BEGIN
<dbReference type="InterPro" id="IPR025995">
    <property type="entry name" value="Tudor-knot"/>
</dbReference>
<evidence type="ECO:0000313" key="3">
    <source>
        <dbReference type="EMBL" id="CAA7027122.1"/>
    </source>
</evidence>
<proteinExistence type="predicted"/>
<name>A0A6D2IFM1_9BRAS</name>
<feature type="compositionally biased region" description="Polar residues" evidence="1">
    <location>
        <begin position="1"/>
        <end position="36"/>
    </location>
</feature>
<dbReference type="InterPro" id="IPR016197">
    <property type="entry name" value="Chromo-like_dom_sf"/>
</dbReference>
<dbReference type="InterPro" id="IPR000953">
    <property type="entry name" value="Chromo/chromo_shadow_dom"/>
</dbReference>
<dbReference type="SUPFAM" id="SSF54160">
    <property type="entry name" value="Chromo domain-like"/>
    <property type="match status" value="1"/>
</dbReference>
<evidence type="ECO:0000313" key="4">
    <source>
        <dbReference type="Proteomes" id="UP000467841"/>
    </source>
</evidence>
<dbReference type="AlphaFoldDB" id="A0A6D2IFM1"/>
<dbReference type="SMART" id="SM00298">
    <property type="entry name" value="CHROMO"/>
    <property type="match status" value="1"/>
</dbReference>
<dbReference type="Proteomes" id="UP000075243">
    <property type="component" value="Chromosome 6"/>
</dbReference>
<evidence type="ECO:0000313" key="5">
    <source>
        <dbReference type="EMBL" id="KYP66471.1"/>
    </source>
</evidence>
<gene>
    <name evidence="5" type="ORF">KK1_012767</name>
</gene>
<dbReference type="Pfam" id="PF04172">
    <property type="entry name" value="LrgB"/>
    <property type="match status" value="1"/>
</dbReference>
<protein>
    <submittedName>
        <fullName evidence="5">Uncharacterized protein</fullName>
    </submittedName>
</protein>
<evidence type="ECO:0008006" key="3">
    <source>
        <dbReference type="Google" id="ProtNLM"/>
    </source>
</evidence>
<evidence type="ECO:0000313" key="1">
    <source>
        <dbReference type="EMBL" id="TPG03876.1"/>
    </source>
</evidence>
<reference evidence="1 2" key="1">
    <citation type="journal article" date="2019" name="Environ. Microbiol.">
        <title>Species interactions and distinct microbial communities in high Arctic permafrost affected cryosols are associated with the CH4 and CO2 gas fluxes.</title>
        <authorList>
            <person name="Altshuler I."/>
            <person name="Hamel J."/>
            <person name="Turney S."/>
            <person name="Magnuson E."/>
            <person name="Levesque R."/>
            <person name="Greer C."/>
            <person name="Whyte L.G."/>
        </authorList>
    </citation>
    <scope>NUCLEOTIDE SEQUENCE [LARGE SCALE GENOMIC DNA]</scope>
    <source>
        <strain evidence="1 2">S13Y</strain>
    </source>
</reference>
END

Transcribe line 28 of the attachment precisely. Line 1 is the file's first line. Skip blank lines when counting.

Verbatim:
    <source>